Headlines at Hopkins: news releases from across the 
university Headlines
News by Topic: news releases organized by subject News by Topic
News by School: news releases organized by the 
university's 9 schools & divisions News by School
Events Open to the Public (campus-wide) Events Open
to the Public
Blue Jay Sports: Hopkins Athletic Center Blue Jay Sports
Search News Site Search the Site

Contacting the News Staff: directory of university 
press officers Contacting
News Staff
Receive News Via Email (listservs) Receive News
Via Email
Resources for Journalists Resources for Journalists

Faculty Experts: searchable resource organized by 
topic Faculty Experts
Faculty and Administrator Photos Faculty and
Faculty with Homepages Faculty with Homepages
Hopkins in the News: news clips about Hopkins Hopkins in
the News

JHUNIVERSE Homepage JHUniverse Homepage
Headlines at Hopkins
News Release

Office of News and Information
Johns Hopkins University
3003 N. Charles Street, Suite 100
Baltimore, Maryland 21218-3843
Phone: (410) 516-7160 / Fax (410) 516-5251

April 6, 1999
Glenn Small, glenn@jhu.edu

Johns Hopkins University Professor Talks about the Threat to American Security Posed by the Crisis in Kosovo

Steven R. David, a professor of political science and an expert on international security issues, says the military intervention in Kosovo is an example of how U.S. involvement in civil wars around the world can provoke dangerous and largely unintended consequences.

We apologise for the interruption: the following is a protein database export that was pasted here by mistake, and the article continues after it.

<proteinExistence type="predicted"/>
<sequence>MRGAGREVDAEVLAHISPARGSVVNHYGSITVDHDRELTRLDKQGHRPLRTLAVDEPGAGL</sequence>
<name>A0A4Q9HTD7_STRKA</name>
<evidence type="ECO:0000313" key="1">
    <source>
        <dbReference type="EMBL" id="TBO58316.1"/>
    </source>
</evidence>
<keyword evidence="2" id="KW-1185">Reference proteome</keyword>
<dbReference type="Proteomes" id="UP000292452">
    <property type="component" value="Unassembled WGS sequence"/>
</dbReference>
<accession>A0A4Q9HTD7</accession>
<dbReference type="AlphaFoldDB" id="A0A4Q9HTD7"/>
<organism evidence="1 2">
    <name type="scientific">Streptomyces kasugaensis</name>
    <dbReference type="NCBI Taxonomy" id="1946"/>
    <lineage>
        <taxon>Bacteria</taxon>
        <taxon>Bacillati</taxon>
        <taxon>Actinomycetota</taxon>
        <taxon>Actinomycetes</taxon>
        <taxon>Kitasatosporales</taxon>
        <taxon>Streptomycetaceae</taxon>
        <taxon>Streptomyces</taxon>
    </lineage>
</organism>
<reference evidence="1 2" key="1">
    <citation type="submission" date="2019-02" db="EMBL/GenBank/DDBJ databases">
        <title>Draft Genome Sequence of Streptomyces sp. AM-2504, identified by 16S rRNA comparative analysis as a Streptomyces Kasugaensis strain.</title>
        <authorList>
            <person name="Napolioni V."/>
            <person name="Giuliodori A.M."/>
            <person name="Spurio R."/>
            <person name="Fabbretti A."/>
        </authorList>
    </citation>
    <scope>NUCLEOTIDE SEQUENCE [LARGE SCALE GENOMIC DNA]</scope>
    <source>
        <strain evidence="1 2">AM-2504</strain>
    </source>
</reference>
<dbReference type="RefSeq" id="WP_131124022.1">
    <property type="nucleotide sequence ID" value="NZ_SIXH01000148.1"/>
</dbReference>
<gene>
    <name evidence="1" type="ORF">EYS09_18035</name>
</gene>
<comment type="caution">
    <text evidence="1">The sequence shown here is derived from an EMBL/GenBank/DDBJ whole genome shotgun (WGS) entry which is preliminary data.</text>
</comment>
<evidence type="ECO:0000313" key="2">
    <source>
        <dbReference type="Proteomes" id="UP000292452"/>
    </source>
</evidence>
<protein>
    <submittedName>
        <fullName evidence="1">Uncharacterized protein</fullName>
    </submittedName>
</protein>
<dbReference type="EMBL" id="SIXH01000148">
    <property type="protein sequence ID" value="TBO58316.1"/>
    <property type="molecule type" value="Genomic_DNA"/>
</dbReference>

David, who recently authored an article on the subject of U.S. involvement in global civil wars for Foreign Affairs, says that while Kosovo does not pose a direct threat to the United States, either militarily or economically, the country's involvement there has real dangers.

"You talk about a Russia in chaos, with a lot of loose nukes lying around," says David. "It's not inconceivable that some of those nuclear weapons could find their way into Serbia with sympathetic military people. I'm not predicting that, I don't think it's likely, but it's not impossible.

"There's already talk of Russian volunteers fighting in Serbia," David continues. "It could create a major confrontation between the United States and Russia. Russia doesn't have the ability, militarily, to make much of a difference now, but it can cause lots of trouble, especially if the nuclear point comes in."

In the Foreign Affairs article, published in the November/December issue, David details how possible civil wars in Russia, Saudi Arabia and Mexico could threaten United States' interests. "While recent internal conflicts raise humanitarian concerns, none have seriously affected American security or economic interests," David wrote. "This, however, was largely a matter of luck."

David is also associate dean for academic affairs at Johns Hopkins and head of the international studies program. If you are interested in interviewing him, or obtaining a copy of the Foreign Affairs article, contact me. My direct number is 410-516- 6094.

If you would like to receive Johns Hopkins political, public policy and world affairs news electronically, please e-mail: glenn@jhu.edu.

Johns Hopkins University news releases can be found on the World Wide Web at http://www.jhu.edu/news_info/news/
   Information on automatic e-mail delivery of science and medical news releases is available at the same address.

Go to Headlines@HopkinsHome Page